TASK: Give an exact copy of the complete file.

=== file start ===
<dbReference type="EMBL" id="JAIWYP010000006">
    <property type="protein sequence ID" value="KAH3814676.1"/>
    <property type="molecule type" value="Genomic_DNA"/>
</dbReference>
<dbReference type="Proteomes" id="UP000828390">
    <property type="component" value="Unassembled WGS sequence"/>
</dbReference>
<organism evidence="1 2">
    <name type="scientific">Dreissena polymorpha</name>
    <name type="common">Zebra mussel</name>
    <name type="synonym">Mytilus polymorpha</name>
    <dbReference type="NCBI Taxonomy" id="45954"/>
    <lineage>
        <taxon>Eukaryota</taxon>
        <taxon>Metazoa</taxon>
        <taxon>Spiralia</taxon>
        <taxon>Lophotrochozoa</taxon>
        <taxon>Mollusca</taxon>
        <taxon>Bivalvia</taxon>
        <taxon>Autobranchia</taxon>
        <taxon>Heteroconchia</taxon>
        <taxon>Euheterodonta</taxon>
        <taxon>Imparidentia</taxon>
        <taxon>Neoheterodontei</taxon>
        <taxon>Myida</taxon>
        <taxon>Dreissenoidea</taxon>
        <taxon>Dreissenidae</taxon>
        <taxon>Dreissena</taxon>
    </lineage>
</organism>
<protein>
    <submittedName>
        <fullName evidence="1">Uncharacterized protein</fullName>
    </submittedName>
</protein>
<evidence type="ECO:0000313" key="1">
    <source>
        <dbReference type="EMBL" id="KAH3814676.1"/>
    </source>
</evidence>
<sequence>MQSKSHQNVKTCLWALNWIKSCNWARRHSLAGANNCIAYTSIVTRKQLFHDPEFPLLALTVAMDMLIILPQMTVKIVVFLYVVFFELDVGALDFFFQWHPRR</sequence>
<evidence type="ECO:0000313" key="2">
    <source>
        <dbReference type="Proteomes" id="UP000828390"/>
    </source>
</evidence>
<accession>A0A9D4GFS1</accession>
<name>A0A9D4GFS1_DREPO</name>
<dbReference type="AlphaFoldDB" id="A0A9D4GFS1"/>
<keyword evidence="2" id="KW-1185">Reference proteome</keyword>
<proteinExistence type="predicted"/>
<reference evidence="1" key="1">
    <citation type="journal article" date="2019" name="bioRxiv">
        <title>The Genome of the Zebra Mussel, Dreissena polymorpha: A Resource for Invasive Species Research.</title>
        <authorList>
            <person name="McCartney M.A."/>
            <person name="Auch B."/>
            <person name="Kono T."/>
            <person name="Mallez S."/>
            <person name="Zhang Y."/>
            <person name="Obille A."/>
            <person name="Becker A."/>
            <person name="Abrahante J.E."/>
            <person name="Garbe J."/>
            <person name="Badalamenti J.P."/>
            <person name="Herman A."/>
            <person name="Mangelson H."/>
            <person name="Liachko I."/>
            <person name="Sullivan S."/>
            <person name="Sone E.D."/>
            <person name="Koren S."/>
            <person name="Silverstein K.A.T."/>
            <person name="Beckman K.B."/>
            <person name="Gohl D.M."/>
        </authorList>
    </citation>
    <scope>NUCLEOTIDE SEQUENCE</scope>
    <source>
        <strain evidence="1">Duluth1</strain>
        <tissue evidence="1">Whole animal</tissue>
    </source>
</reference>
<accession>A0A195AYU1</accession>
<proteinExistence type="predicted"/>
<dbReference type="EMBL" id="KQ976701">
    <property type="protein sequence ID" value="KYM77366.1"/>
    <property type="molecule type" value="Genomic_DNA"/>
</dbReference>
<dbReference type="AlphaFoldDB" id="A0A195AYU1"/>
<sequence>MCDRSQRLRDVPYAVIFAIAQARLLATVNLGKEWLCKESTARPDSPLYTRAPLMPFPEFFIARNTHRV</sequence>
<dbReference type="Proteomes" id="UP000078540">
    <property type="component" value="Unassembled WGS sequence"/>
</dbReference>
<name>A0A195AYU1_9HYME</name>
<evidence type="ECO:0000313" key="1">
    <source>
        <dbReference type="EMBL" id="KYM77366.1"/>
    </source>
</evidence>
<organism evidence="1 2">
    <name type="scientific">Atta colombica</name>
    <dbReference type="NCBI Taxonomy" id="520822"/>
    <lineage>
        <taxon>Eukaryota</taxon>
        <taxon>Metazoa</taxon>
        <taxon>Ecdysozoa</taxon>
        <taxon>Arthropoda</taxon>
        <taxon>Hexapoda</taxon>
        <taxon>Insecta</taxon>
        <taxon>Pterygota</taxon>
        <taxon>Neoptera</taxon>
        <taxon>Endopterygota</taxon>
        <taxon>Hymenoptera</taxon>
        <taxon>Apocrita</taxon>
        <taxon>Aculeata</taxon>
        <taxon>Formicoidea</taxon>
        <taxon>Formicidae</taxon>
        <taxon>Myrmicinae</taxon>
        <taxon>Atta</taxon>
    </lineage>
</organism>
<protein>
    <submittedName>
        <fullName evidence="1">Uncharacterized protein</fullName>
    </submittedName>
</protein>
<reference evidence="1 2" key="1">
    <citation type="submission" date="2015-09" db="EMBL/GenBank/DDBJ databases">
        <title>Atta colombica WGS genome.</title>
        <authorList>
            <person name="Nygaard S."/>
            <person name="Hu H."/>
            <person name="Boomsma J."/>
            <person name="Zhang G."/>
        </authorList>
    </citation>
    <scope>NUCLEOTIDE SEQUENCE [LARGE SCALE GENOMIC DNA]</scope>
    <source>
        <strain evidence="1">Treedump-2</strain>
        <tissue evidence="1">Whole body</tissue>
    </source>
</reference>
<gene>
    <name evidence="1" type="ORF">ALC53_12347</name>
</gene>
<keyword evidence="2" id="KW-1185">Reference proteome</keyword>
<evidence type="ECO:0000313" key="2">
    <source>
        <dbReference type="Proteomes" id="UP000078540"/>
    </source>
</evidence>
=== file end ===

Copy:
<dbReference type="EMBL" id="JAIWYP010000006">
    <property type="protein sequence ID" value="KAH3814676.1"/>
    <property type="molecule type" value="Genomic_DNA"/>
</dbReference>
<dbReference type="Proteomes" id="UP000828390">
    <property type="component" value="Unassembled WGS sequence"/>
</dbReference>
<organism evidence="1 2">
    <name type="scientific">Dreissena polymorpha</name>
    <name type="common">Zebra mussel</name>
    <name type="synonym">Mytilus polymorpha</name>
    <dbReference type="NCBI Taxonomy" id="45954"/>
    <lineage>
        <taxon>Eukaryota</taxon>
        <taxon>Metazoa</taxon>
        <taxon>Spiralia</taxon>
        <taxon>Lophotrochozoa</taxon>
        <taxon>Mollusca</taxon>
        <taxon>Bivalvia</taxon>
        <taxon>Autobranchia</taxon>
        <taxon>Heteroconchia</taxon>
        <taxon>Euheterodonta</taxon>
        <taxon>Imparidentia</taxon>
        <taxon>Neoheterodontei</taxon>
        <taxon>Myida</taxon>
        <taxon>Dreissenoidea</taxon>
        <taxon>Dreissenidae</taxon>
        <taxon>Dreissena</taxon>
    </lineage>
</organism>
<protein>
    <submittedName>
        <fullName evidence="1">Uncharacterized protein</fullName>
    </submittedName>
</protein>
<evidence type="ECO:0000313" key="1">
    <source>
        <dbReference type="EMBL" id="KAH3814676.1"/>
    </source>
</evidence>
<sequence>MQSKSHQNVKTCLWALNWIKSCNWARRHSLAGANNCIAYTSIVTRKQLFHDPEFPLLALTVAMDMLIILPQMTVKIVVFLYVVFFELDVGALDFFFQWHPRR</sequence>
<evidence type="ECO:0000313" key="2">
    <source>
        <dbReference type="Proteomes" id="UP000828390"/>
    </source>
</evidence>
<accession>A0A9D4GFS1</accession>
<name>A0A9D4GFS1_DREPO</name>
<dbReference type="AlphaFoldDB" id="A0A9D4GFS1"/>
<keyword evidence="2" id="KW-1185">Reference proteome</keyword>
<proteinExistence type="predicted"/>
<reference evidence="1" key="1">
    <citation type="journal article" date="2019" name="bioRxiv">
        <title>The Genome of the Zebra Mussel, Dreissena polymorpha: A Resource for Invasive Species Research.</title>
        <authorList>
            <person name="McCartney M.A."/>
            <person name="Auch B."/>
            <person name="Kono T."/>
            <person name="Mallez S."/>
            <person name="Zhang Y."/>
            <person name="Obille A."/>
            <person name="Becker A."/>
            <person name="Abrahante J.E."/>
            <person name="Garbe J."/>
            <person name="Badalamenti J.P."/>
            <person name="Herman A."/>
            <person name="Mangelson H."/>
            <person name="Liachko I."/>
            <person name="Sullivan S."/>
            <person name="Sone E.D."/>
            <person name="Koren S."/>
            <person name="Silverstein K.A.T."/>
            <person name="Beckman K.B."/>
            <person name="Gohl D.M."/>
        </authorList>
    </citation>
    <scope>NUCLEOTIDE SEQUENCE</scope>
    <source>
        <strain evidence="1">Duluth1</strain>
        <tissue evidence="1">Whole animal</tissue>
    </source>
</reference>
<accession>A0A195AYU1</accession>
<proteinExistence type="predicted"/>
<dbReference type="EMBL" id="KQ976701">
    <property type="protein sequence ID" value="KYM77366.1"/>
    <property type="molecule type" value="Genomic_DNA"/>
</dbReference>
<dbReference type="AlphaFoldDB" id="A0A195AYU1"/>
<sequence>MCDRSQRLRDVPYAVIFAIAQARLLATVNLGKEWLCKESTARPDSPLYTRAPLMPFPEFFIARNTHRV</sequence>
<dbReference type="Proteomes" id="UP000078540">
    <property type="component" value="Unassembled WGS sequence"/>
</dbReference>
<name>A0A195AYU1_9HYME</name>
<evidence type="ECO:0000313" key="1">
    <source>
        <dbReference type="EMBL" id="KYM77366.1"/>
    </source>
</evidence>
<organism evidence="1 2">
    <name type="scientific">Atta colombica</name>
    <dbReference type="NCBI Taxonomy" id="520822"/>
    <lineage>
        <taxon>Eukaryota</taxon>
        <taxon>Metazoa</taxon>
        <taxon>Ecdysozoa</taxon>
        <taxon>Arthropoda</taxon>
        <taxon>Hexapoda</taxon>
        <taxon>Insecta</taxon>
        <taxon>Pterygota</taxon>
        <taxon>Neoptera</taxon>
        <taxon>Endopterygota</taxon>
        <taxon>Hymenoptera</taxon>
        <taxon>Apocrita</taxon>
        <taxon>Aculeata</taxon>
        <taxon>Formicoidea</taxon>
        <taxon>Formicidae</taxon>
        <taxon>Myrmicinae</taxon>
        <taxon>Atta</taxon>
    </lineage>
</organism>
<protein>
    <submittedName>
        <fullName evidence="1">Uncharacterized protein</fullName>
    </submittedName>
</protein>
<reference evidence="1 2" key="1">
    <citation type="submission" date="2015-09" db="EMBL/GenBank/DDBJ databases">
        <title>Atta colombica WGS genome.</title>
        <authorList>
            <person name="Nygaard S."/>
            <person name="Hu H."/>
            <person name="Boomsma J."/>
            <person name="Zhang G."/>
        </authorList>
    </citation>
    <scope>NUCLEOTIDE SEQUENCE [LARGE SCALE GENOMIC DNA]</scope>
    <source>
        <strain evidence="1">Treedump-2</strain>
        <tissue evidence="1">Whole body</tissue>
    </source>
</reference>
<gene>
    <name evidence="1" type="ORF">ALC53_12347</name>
</gene>
<keyword evidence="2" id="KW-1185">Reference proteome</keyword>
<evidence type="ECO:0000313" key="2">
    <source>
        <dbReference type="Proteomes" id="UP000078540"/>
    </source>
</evidence>